SparkFun weather:bit

The SparkFun weather:bit is a fully loaded “carrier” board for the micro:bit that, when combined with the micro:bit, provides you with a fully functional weather station. With the weather:bit you will have access to barometric pressure, relative humidity and temperature readings. There are also connections on this carrier board to optional sensors such as wind speed, direction, rain gauge and soil readings! The micro:bit has a lot of features and a lot of potential for weather data collection.

The weather:bit connects to the micro:bit via an edge connector at the top of the board, making setup easy. This creates a handy way to swap out micro:bits for programming, while still providing reliable connections to all of the different pins on the micro:bit. We have also included serial and I2C ports on the weather:bit for optimized connectivity if you so choose.


The micro:bit is a pocket-sized computer that lets you get creative with digital technology. Between the micro:bit and our shield-like bit boards you can do almost anything while coding, customizing and controlling your micro:bit from almost anywhere! You can use your micro:bit for all sorts of unique creations, from robots to musical instruments and more. At half the size of a credit card, this versatile board has vast potential!


Note: The SparkFun weather:bit does NOT include a micro:bit board. The micro:bit will need to be purchased separately.

Get started with the weather:bit Guide

  • Onboard temperature, humidity, pressure and light sensor
  • Connectors for soil moisture and soil temperature
  • Connectors for wind speed, direction and rainfall gauges
  • Edge connector for easy micro:bit integration

SparkFun weather:bit Product Help and Resources

Getting Started with the micro:bit

March 21, 2017

The BBC micro:bit is a compact, powerful programming tool that requires no software installation. Read on to learn how to use it YOUR way!

micro:climate Kit Experiment Guide

July 21, 2017

A weather station kit that is built on top of the inexpensive, easy-to-use micro:bit and Microsoft MakeCode.

Weather Meter Hookup Guide

July 20, 2017

How to assemble your very own weather meter!

Weather Bit Package and Variables Not Updating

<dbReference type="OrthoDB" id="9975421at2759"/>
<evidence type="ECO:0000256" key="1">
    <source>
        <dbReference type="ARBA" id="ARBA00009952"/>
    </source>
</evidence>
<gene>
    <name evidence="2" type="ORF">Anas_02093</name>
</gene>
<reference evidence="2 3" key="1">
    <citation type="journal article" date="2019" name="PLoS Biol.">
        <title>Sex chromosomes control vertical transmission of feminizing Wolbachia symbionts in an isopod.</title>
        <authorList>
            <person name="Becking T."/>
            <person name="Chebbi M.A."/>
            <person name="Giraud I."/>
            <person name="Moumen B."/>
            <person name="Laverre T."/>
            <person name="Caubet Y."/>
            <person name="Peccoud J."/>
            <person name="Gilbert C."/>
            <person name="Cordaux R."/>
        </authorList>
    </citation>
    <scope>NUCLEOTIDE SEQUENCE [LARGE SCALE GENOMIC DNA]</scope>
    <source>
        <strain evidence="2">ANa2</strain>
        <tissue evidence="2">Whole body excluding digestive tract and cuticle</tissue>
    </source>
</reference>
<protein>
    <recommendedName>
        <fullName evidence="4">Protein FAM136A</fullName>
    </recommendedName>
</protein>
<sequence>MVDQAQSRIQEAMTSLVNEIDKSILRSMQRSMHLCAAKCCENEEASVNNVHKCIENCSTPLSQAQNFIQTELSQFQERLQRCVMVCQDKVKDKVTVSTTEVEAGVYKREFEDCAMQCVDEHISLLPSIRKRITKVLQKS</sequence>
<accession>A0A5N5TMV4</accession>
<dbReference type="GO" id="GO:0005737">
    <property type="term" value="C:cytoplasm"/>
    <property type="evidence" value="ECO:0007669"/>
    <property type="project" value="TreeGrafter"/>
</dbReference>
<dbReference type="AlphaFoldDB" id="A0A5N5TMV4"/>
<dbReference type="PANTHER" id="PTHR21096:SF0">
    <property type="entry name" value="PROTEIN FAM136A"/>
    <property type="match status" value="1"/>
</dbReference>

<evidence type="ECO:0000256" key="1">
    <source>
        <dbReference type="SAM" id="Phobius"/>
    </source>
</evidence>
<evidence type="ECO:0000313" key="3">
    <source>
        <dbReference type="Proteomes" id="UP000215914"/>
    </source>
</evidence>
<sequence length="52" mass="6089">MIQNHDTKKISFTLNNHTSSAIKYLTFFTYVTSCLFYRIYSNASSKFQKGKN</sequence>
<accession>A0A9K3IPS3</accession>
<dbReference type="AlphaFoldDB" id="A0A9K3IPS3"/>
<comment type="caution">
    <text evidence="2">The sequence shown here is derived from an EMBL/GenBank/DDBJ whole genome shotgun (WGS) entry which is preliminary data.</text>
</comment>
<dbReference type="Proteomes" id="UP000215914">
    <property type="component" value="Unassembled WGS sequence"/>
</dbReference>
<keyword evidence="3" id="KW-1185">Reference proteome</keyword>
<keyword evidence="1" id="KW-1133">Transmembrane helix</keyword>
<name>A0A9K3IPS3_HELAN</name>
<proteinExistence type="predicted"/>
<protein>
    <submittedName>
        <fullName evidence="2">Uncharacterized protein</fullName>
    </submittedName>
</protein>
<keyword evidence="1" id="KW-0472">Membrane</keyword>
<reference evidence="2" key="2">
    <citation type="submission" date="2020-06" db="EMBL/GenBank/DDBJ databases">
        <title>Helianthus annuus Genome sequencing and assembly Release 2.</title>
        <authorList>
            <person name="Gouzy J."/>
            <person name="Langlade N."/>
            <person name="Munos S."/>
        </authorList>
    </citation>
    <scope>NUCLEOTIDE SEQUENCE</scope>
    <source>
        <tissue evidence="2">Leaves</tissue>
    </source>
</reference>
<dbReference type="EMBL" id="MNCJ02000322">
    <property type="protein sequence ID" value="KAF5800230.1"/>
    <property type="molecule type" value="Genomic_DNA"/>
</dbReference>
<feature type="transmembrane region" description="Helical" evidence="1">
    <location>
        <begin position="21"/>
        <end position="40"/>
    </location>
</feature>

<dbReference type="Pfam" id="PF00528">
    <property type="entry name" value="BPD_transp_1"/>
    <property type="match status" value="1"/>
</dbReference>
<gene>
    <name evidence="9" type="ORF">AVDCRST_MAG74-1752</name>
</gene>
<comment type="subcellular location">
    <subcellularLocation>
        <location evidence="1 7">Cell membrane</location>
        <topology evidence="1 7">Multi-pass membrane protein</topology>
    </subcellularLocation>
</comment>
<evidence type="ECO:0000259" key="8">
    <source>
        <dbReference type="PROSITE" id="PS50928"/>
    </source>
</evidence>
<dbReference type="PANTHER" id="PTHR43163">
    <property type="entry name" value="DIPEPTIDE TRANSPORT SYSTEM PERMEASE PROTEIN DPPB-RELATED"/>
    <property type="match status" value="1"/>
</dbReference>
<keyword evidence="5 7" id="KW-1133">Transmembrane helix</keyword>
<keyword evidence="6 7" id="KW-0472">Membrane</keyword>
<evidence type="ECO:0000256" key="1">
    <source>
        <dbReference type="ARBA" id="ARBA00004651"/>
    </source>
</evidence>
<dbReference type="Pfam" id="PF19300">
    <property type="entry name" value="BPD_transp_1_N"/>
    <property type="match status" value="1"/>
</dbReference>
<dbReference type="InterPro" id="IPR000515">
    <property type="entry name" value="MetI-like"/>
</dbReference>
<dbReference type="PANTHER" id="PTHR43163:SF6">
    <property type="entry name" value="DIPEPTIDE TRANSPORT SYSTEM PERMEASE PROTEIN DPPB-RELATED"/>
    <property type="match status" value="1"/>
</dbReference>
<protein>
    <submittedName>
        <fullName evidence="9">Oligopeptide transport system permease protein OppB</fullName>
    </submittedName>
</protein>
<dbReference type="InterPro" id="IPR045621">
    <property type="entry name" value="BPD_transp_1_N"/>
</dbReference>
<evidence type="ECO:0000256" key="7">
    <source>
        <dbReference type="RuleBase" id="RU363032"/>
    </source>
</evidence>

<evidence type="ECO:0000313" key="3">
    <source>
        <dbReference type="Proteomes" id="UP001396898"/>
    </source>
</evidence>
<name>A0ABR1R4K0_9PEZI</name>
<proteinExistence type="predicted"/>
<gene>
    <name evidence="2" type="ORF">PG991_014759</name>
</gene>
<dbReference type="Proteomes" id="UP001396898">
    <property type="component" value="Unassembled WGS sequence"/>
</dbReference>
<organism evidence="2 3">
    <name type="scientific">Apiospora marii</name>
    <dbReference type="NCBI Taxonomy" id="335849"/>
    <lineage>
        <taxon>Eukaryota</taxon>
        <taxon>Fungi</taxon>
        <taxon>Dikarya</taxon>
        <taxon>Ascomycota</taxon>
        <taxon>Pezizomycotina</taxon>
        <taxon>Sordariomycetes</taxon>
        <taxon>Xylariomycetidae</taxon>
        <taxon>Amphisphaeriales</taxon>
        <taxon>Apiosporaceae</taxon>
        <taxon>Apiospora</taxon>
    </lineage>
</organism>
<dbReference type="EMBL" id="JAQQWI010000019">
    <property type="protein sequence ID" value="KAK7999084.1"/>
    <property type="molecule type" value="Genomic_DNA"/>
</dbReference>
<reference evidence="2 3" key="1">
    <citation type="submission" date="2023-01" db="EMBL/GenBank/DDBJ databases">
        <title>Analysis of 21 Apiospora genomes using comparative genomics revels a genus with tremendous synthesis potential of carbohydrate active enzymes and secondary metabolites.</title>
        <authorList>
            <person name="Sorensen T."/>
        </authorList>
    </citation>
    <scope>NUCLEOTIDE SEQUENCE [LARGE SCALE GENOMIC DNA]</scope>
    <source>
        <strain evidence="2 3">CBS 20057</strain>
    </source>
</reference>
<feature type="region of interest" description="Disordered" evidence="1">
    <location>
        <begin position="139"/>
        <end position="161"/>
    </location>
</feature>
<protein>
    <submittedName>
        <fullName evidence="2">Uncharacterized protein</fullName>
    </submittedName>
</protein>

When the board was first released, there was an issue with the pxt-weather-bit package and it has since been resolved in the latest version.

If you still have issues with the micro:bit reading the BME280 values, try

  • re-adding the Weatherbit package
  • replacing the weatherbit’s code blocks in MakeCode

If you are using example code from the micro:climate kit, it has been updated to reflect the latest packaged version.


Core Skill: DIY

Whether it's for assembling a kit, hacking an enclosure, or creating your own parts; the DIY skill is all about knowing how to use tools and the techniques associated with them.

1 DIY

Skill Level: Noob - Basic assembly is required. You may need to provide your own basic tools like a screwdriver, hammer or scissors. Power tools or custom parts are not required. Instructions will be included and easy to follow. Sewing may be required, but only with included patterns.
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Core Skill: Programming

If a board needs code or communicates somehow, you're going to need to know how to program or interface with it. The programming skill is all about communication and code.

2 Programming

Skill Level: Rookie - You will need a better fundamental understand of what code is, and how it works. You will be using beginner-level software and development tools like Arduino. You will be dealing directly with code, but numerous examples and libraries are available. Sensors or shields will communicate with serial or TTL.
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Core Skill: Electrical Prototyping

If it requires power, you need to know how much, what all the pins do, and how to hook it up. You may need to reference datasheets, schematics, and know the ins and outs of electronics.

2 Electrical Prototyping

Skill Level: Rookie - You may be required to know a bit more about the component, such as orientation, or how to hook it up, in addition to power requirements. You will need to understand polarized components.
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